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Millennium Bridge in Podgorica
Millennium Bridge in Podgorica

According to the "Lonely Planet" travel guide, the capital, Podgorica, is "Montenegro's most unattractive spot". Economic growth and investment, however, are beginning to transform Europe's second-youngest capital. A new "Millennium bridge" over the Moraca River was opened in 2005. A new airport followed in May 2006. Numerous modern apartment buildings have sprung up, transforming the city's socialist-era suburbs. A pedestrian area was recently constructed, and the main square has been completely redesigned. Podgorica is now home to 144,000 people.

Situated at the confluence of the Ribnica and Moraca rivers on the Zeta plain, Podgorica was a lively trading centre already in the Middle Ages. In 1474, it was occupied by the Ottomans, who turned it into their main bastion against the Montenegrin tribes. The city was incorporated into Montenegro only in 1878, following the Congress of Berlin. Heavy bombing during the Second World War almost levelled Podgorica, home to about 13,000 inhabitants at the time. After the war, Podgorica became the capital of the Socialist Republic of Montenegro, the smallest of the six republics making up Tito's Socialist Federal Republic of Yugoslavia. In 1946, the city was renamed "Titograd" after the Yugoslav leader, a name it kept until 1992. (In international aviation, the code for Podgorica's airport is still "TGD").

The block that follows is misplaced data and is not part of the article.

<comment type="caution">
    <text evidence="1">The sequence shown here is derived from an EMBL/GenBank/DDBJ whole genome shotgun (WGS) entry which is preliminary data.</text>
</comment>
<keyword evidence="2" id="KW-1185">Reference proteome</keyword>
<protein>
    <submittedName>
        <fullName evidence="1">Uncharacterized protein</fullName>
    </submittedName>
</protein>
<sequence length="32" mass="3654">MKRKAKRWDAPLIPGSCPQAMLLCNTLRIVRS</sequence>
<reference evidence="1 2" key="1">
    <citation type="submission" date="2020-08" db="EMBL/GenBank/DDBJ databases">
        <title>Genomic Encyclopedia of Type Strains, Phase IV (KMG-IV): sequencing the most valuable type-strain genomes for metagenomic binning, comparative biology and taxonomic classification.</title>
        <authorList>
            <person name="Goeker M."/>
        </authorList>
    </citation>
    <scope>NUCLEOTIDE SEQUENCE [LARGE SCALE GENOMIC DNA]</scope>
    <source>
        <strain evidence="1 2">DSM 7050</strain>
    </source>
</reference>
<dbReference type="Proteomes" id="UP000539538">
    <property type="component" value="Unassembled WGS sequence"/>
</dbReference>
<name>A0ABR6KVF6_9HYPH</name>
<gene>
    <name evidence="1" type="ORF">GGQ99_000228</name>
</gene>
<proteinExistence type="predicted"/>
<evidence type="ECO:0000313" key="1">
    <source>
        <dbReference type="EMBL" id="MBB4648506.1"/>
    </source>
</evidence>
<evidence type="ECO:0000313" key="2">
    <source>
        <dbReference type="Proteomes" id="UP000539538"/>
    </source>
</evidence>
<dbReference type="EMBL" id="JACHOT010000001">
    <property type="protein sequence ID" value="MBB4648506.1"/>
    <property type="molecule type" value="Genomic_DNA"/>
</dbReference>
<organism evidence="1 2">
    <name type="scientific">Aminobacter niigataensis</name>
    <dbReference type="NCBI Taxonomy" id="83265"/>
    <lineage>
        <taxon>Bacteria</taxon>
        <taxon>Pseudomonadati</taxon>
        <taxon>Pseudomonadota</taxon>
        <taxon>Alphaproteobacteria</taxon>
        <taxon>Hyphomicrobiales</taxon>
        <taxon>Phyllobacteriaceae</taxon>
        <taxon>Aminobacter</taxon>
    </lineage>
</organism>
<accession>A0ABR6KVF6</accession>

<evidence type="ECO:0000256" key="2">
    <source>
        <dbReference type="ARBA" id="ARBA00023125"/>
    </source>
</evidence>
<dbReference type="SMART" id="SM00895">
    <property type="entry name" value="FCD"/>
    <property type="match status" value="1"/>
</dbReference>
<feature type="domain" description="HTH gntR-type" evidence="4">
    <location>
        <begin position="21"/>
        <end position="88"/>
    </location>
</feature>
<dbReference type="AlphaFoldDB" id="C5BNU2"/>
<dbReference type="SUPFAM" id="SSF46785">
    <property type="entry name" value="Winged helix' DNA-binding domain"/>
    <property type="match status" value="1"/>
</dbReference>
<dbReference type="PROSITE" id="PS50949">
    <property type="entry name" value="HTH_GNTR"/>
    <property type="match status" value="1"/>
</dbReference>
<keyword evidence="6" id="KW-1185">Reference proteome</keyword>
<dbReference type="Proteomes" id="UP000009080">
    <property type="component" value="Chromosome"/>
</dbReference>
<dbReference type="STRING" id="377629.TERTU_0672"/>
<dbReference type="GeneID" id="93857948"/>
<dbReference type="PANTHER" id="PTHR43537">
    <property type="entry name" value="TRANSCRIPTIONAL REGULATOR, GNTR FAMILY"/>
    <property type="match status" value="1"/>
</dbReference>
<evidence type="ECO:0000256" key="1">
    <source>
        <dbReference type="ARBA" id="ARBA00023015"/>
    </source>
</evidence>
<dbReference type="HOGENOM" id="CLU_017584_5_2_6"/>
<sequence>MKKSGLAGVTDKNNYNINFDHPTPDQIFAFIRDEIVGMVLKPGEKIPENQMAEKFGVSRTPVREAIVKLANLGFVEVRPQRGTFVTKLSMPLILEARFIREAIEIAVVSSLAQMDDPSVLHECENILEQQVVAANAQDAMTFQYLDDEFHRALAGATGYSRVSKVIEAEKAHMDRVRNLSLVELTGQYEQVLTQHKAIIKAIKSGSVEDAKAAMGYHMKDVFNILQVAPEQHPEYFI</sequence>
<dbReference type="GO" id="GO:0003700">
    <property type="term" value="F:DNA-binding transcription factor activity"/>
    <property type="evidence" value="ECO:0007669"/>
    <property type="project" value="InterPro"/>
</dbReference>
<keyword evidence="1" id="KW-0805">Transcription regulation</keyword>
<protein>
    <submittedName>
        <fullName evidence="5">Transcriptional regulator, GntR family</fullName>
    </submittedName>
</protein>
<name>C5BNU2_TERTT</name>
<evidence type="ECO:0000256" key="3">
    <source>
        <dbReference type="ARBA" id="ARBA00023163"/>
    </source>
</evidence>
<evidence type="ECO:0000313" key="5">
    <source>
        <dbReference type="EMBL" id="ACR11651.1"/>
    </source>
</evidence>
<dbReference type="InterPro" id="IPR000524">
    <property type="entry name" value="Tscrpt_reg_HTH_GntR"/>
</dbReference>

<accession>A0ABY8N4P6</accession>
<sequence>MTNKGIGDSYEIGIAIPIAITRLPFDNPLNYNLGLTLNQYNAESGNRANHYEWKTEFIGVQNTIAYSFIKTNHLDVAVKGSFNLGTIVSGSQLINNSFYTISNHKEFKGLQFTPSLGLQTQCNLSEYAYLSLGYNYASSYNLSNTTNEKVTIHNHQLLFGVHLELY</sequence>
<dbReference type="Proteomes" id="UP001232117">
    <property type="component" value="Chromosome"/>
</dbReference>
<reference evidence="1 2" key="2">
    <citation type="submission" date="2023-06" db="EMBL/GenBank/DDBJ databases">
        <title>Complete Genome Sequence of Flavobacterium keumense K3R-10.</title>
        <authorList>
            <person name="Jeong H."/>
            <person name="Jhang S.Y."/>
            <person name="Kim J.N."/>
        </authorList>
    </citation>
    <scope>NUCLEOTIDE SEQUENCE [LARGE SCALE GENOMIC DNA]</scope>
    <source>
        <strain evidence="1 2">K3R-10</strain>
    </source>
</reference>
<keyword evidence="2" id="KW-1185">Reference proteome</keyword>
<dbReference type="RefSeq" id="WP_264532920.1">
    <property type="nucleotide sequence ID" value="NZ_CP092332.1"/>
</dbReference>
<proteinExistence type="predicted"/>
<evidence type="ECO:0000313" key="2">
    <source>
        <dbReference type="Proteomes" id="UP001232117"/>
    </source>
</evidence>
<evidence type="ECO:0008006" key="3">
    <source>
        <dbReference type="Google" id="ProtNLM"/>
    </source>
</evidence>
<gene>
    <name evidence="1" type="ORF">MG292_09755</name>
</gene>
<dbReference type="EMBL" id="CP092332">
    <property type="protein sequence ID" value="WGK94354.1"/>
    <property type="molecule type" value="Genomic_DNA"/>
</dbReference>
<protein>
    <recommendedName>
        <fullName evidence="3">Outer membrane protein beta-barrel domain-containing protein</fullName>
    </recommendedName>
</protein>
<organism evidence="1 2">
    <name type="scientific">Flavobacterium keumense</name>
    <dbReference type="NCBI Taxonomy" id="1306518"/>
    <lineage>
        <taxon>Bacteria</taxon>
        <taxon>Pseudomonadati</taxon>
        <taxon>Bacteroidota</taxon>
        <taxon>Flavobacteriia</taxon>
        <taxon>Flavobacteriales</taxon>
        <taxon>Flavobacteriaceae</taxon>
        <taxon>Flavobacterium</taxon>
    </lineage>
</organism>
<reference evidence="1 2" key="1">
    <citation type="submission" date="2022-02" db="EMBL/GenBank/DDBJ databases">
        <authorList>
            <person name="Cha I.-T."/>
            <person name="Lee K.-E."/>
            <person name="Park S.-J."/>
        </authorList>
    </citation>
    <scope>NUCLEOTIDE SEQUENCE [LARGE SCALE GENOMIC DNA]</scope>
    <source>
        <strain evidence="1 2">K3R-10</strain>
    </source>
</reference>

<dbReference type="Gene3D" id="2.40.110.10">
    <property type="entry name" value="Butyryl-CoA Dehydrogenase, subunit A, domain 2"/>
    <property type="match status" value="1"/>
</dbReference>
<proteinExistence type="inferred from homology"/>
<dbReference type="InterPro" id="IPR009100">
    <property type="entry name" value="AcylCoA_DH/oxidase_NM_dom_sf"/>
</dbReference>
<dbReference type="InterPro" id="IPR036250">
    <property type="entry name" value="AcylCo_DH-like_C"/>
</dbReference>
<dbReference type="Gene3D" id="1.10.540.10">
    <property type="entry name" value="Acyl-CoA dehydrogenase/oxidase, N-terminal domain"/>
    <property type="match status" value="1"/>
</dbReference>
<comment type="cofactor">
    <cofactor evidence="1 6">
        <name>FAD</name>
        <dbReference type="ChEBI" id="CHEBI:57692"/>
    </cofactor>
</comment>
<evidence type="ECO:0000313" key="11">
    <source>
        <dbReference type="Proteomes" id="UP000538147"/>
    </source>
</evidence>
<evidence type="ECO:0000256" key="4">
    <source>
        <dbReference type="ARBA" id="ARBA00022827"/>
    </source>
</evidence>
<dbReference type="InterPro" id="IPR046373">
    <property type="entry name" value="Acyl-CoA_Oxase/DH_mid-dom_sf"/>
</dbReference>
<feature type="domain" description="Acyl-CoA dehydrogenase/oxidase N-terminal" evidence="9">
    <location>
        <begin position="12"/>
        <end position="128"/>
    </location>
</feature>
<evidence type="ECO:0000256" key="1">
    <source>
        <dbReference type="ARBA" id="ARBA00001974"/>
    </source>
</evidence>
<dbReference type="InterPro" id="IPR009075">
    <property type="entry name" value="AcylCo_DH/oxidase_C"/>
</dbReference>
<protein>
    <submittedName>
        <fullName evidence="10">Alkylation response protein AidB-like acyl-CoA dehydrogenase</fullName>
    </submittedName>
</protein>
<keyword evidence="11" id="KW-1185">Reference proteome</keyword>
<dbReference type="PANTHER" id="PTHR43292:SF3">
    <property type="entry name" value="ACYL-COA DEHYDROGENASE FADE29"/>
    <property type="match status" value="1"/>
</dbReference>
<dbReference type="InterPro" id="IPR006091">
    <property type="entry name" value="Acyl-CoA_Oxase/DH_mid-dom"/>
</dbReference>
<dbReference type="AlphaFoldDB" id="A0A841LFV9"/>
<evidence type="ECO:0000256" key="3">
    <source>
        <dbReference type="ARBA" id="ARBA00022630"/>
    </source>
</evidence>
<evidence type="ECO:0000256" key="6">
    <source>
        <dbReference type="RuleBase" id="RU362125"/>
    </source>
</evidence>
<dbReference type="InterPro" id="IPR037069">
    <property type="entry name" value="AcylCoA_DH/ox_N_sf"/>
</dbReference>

Socialism gave the city not only a new name, but also a slew of construction sites and a demographic boom. New apartment buildings appeared, as did new administrative offices, and – as of the early 1970s – a new university. A large aluminium plant at the outskirts of the town became Montenegro's biggest company, employing some 4,000 workers at its height.

While numerous other socialist companies ceased to operate in the 1990s, the aluminium plant was privatised and today remains Montenegro's biggest company. Another huge company that has survived is "AD Plantaze", a sprawling vineyard, stretching from the suburbs of Podgorica to Lake Shkodra, which forms the border to Albania.

Podgorica's economy is not driven by industry, however, but by services. The city is undisputedly Montenegro's administrative, financial, trading, university and media centre.

April 2008

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